Nussbaum wages a dual polemic. On the one side, she departs from conservatives like Antonin Scalia who are willing to countenance varying forms of government engagement with specific, and usually majority, religion in the public square. On the other, she takes on liberals who dismiss religion as a tissue of nonsense, a stance which she believes unnecessarily denigrates vast masses of the citizenry and shortsightedly dispenses with the positive resources religion offers for individual moral cultivation–and thus for democratic citizenship.
Nussbaum walks through the history of the First Amendment’s Religion Clauses, addressing specific themes in the context of the times in which they arose as matters of discussion and controversy. The hero of her narrative is Roger Williams, best known as the founder of Rhode Island and, since his scholarly rediscovery in the 1950s, hailed for the proposition that disestablishment benefits religion and keeps it out of the clutches of the state. But, following other more recent scholars such as Clark Gilpin and Edwin Gaustad, and drawing on her own intensive reading of the primary sources, Nussbaum goes further still, arguing that Williams’ defense of religious liberty–liberty of church from state and individual from church–was not merely a prophylactic against majoritarian persecution. Rather, it was grounded in a deep conviction about the “holy Light” of conscience: a universal, God-given faculty of freedom of thought and decision shared by all people, no matter their specific religion. God wants His creatures to choose well, which also entails choosing for themselves in freedom.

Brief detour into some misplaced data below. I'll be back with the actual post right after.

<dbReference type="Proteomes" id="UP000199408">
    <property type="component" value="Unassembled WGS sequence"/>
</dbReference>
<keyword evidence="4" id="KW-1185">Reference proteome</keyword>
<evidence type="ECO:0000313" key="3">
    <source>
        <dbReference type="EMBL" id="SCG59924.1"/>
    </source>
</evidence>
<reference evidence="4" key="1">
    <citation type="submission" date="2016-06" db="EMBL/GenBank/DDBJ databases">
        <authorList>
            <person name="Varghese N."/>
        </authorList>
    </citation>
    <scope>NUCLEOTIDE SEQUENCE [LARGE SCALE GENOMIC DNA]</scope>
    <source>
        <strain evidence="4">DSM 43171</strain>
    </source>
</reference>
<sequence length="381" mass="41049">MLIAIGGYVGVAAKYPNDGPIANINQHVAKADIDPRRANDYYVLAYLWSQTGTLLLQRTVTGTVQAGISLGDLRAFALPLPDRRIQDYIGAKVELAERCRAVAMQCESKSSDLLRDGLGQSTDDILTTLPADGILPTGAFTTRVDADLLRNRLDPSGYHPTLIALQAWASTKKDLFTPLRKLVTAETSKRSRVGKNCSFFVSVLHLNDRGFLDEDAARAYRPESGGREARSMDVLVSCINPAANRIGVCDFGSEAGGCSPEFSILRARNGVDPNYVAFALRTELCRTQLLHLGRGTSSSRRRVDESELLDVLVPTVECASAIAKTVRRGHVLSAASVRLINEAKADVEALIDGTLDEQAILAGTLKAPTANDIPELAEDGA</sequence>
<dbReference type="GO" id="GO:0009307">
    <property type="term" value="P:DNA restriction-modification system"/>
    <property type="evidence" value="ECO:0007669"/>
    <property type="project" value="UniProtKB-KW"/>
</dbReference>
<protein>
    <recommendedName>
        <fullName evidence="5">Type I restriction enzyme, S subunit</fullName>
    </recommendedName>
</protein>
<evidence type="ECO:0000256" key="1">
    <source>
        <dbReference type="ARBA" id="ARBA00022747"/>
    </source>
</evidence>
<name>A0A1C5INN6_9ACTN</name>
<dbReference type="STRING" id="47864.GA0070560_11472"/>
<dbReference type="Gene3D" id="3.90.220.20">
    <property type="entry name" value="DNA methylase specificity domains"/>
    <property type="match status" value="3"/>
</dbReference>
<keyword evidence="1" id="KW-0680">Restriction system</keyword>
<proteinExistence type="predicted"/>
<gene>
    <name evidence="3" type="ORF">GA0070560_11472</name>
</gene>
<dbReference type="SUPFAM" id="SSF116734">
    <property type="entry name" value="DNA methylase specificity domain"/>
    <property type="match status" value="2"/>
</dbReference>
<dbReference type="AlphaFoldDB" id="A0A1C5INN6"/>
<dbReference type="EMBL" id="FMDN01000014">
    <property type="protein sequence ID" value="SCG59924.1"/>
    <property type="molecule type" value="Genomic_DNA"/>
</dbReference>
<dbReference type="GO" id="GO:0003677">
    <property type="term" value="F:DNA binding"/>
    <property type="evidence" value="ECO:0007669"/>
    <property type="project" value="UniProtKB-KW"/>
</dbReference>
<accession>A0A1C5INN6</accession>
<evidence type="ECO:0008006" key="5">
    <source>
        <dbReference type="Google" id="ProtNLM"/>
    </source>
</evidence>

Nussbaum has written elsewhere, among other things, substantial and important works on Stoicism and its resonances for contemporary moral life, and she sees a strong Stoic influence in Williams and other early American thinkers, Christians and Deists alike. While she is undoubtedly right on that score, at the same time Williams was deeply Protestant–often in ways deeper than she acknowledges–ways that have significant implications for the ability of his ideas to travel.
Alongside her hero Williams, in a supporting–and, at times, troublesome–role is the better-known and vastly more influential John Locke. “Locke diverges from Williams,” she finds, “by explicitly insisting that once a generally applicable law has been made by an impartial principle in a sphere the state regulates, people may have no dispensation from that law for religious reasons. If their conscience leads them to disobey, they will just have to pay the price and go to jail.” Williams, by contrast, maintains the inviolability of conscience–and its God-given right to express itself in action. These two positions came together at the founding of the Republic, and the tension between them plays itself out in constitutional jurisprudence down to the present.